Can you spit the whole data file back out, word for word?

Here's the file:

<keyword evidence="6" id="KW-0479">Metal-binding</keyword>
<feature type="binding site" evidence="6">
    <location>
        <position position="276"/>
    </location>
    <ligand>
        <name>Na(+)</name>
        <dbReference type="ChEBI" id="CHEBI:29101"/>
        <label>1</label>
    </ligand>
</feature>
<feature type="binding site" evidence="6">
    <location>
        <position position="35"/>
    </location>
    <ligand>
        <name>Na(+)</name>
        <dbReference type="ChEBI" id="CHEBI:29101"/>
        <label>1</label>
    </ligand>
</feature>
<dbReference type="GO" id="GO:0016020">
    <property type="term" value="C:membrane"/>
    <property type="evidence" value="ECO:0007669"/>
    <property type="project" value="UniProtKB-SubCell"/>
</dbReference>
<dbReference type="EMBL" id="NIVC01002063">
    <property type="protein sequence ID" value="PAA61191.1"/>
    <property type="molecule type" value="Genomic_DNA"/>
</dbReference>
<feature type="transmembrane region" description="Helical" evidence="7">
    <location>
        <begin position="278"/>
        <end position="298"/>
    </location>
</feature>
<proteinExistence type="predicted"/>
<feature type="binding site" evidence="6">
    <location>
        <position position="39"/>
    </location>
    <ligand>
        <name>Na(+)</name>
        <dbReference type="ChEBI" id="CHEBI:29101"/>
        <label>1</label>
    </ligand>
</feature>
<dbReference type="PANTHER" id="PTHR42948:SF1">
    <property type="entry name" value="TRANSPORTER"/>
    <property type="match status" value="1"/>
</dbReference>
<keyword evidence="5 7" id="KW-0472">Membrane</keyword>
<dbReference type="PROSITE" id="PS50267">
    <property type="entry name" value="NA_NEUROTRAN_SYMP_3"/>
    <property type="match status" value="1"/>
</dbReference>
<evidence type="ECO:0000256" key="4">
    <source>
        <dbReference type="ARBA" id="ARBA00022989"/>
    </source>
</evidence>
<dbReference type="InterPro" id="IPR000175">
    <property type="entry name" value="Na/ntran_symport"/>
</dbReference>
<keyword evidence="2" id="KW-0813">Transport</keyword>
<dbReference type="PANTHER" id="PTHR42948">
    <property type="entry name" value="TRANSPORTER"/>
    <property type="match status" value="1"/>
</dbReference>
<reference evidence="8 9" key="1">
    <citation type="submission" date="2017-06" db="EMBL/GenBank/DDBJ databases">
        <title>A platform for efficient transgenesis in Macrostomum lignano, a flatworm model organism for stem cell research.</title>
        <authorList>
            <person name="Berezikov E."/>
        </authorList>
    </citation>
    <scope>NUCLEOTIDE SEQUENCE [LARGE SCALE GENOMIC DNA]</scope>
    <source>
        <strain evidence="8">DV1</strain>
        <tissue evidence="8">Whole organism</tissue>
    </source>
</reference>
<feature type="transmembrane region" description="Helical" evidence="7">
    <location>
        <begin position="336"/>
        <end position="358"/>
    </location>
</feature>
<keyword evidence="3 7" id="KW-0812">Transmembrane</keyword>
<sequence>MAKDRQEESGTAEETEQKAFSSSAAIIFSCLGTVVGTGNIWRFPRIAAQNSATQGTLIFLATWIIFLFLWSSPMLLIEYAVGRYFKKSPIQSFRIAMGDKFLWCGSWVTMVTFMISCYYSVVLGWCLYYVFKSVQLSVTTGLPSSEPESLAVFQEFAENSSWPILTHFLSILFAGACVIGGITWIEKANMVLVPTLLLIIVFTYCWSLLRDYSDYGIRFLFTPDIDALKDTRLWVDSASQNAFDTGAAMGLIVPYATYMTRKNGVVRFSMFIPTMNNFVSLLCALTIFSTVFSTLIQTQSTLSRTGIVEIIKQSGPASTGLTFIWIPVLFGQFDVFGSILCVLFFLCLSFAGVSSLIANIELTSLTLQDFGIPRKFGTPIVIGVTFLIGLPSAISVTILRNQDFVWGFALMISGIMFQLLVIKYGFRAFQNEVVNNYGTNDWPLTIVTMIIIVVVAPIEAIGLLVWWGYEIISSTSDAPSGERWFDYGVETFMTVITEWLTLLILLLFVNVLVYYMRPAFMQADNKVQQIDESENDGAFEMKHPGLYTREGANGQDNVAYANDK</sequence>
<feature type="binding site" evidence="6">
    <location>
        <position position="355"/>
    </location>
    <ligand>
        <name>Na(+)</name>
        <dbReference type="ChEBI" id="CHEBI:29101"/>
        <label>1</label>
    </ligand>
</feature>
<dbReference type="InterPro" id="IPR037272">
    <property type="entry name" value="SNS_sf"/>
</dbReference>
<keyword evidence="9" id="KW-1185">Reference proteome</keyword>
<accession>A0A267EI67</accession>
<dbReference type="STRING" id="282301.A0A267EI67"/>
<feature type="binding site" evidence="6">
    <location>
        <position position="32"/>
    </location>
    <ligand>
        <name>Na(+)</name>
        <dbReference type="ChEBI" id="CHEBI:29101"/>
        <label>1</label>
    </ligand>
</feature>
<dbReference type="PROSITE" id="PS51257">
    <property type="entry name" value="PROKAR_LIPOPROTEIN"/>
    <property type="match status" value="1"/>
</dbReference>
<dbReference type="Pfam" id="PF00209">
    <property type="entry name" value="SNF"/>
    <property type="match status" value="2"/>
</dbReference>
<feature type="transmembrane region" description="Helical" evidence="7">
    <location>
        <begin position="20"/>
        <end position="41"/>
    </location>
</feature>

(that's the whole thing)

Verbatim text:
<keyword evidence="6" id="KW-0479">Metal-binding</keyword>
<feature type="binding site" evidence="6">
    <location>
        <position position="276"/>
    </location>
    <ligand>
        <name>Na(+)</name>
        <dbReference type="ChEBI" id="CHEBI:29101"/>
        <label>1</label>
    </ligand>
</feature>
<feature type="binding site" evidence="6">
    <location>
        <position position="35"/>
    </location>
    <ligand>
        <name>Na(+)</name>
        <dbReference type="ChEBI" id="CHEBI:29101"/>
        <label>1</label>
    </ligand>
</feature>
<dbReference type="GO" id="GO:0016020">
    <property type="term" value="C:membrane"/>
    <property type="evidence" value="ECO:0007669"/>
    <property type="project" value="UniProtKB-SubCell"/>
</dbReference>
<dbReference type="EMBL" id="NIVC01002063">
    <property type="protein sequence ID" value="PAA61191.1"/>
    <property type="molecule type" value="Genomic_DNA"/>
</dbReference>
<feature type="transmembrane region" description="Helical" evidence="7">
    <location>
        <begin position="278"/>
        <end position="298"/>
    </location>
</feature>
<proteinExistence type="predicted"/>
<feature type="binding site" evidence="6">
    <location>
        <position position="39"/>
    </location>
    <ligand>
        <name>Na(+)</name>
        <dbReference type="ChEBI" id="CHEBI:29101"/>
        <label>1</label>
    </ligand>
</feature>
<dbReference type="PANTHER" id="PTHR42948:SF1">
    <property type="entry name" value="TRANSPORTER"/>
    <property type="match status" value="1"/>
</dbReference>
<keyword evidence="5 7" id="KW-0472">Membrane</keyword>
<dbReference type="PROSITE" id="PS50267">
    <property type="entry name" value="NA_NEUROTRAN_SYMP_3"/>
    <property type="match status" value="1"/>
</dbReference>
<evidence type="ECO:0000256" key="4">
    <source>
        <dbReference type="ARBA" id="ARBA00022989"/>
    </source>
</evidence>
<dbReference type="InterPro" id="IPR000175">
    <property type="entry name" value="Na/ntran_symport"/>
</dbReference>
<keyword evidence="2" id="KW-0813">Transport</keyword>
<dbReference type="PANTHER" id="PTHR42948">
    <property type="entry name" value="TRANSPORTER"/>
    <property type="match status" value="1"/>
</dbReference>
<reference evidence="8 9" key="1">
    <citation type="submission" date="2017-06" db="EMBL/GenBank/DDBJ databases">
        <title>A platform for efficient transgenesis in Macrostomum lignano, a flatworm model organism for stem cell research.</title>
        <authorList>
            <person name="Berezikov E."/>
        </authorList>
    </citation>
    <scope>NUCLEOTIDE SEQUENCE [LARGE SCALE GENOMIC DNA]</scope>
    <source>
        <strain evidence="8">DV1</strain>
        <tissue evidence="8">Whole organism</tissue>
    </source>
</reference>
<feature type="transmembrane region" description="Helical" evidence="7">
    <location>
        <begin position="336"/>
        <end position="358"/>
    </location>
</feature>
<keyword evidence="3 7" id="KW-0812">Transmembrane</keyword>
<sequence>MAKDRQEESGTAEETEQKAFSSSAAIIFSCLGTVVGTGNIWRFPRIAAQNSATQGTLIFLATWIIFLFLWSSPMLLIEYAVGRYFKKSPIQSFRIAMGDKFLWCGSWVTMVTFMISCYYSVVLGWCLYYVFKSVQLSVTTGLPSSEPESLAVFQEFAENSSWPILTHFLSILFAGACVIGGITWIEKANMVLVPTLLLIIVFTYCWSLLRDYSDYGIRFLFTPDIDALKDTRLWVDSASQNAFDTGAAMGLIVPYATYMTRKNGVVRFSMFIPTMNNFVSLLCALTIFSTVFSTLIQTQSTLSRTGIVEIIKQSGPASTGLTFIWIPVLFGQFDVFGSILCVLFFLCLSFAGVSSLIANIELTSLTLQDFGIPRKFGTPIVIGVTFLIGLPSAISVTILRNQDFVWGFALMISGIMFQLLVIKYGFRAFQNEVVNNYGTNDWPLTIVTMIIIVVVAPIEAIGLLVWWGYEIISSTSDAPSGERWFDYGVETFMTVITEWLTLLILLLFVNVLVYYMRPAFMQADNKVQQIDESENDGAFEMKHPGLYTREGANGQDNVAYANDK</sequence>
<feature type="binding site" evidence="6">
    <location>
        <position position="355"/>
    </location>
    <ligand>
        <name>Na(+)</name>
        <dbReference type="ChEBI" id="CHEBI:29101"/>
        <label>1</label>
    </ligand>
</feature>
<dbReference type="InterPro" id="IPR037272">
    <property type="entry name" value="SNS_sf"/>
</dbReference>
<keyword evidence="9" id="KW-1185">Reference proteome</keyword>
<accession>A0A267EI67</accession>
<dbReference type="STRING" id="282301.A0A267EI67"/>
<feature type="binding site" evidence="6">
    <location>
        <position position="32"/>
    </location>
    <ligand>
        <name>Na(+)</name>
        <dbReference type="ChEBI" id="CHEBI:29101"/>
        <label>1</label>
    </ligand>
</feature>
<dbReference type="PROSITE" id="PS51257">
    <property type="entry name" value="PROKAR_LIPOPROTEIN"/>
    <property type="match status" value="1"/>
</dbReference>
<dbReference type="Pfam" id="PF00209">
    <property type="entry name" value="SNF"/>
    <property type="match status" value="2"/>
</dbReference>
<feature type="transmembrane region" description="Helical" evidence="7">
    <location>
        <begin position="20"/>
        <end position="41"/>
    </location>
</feature>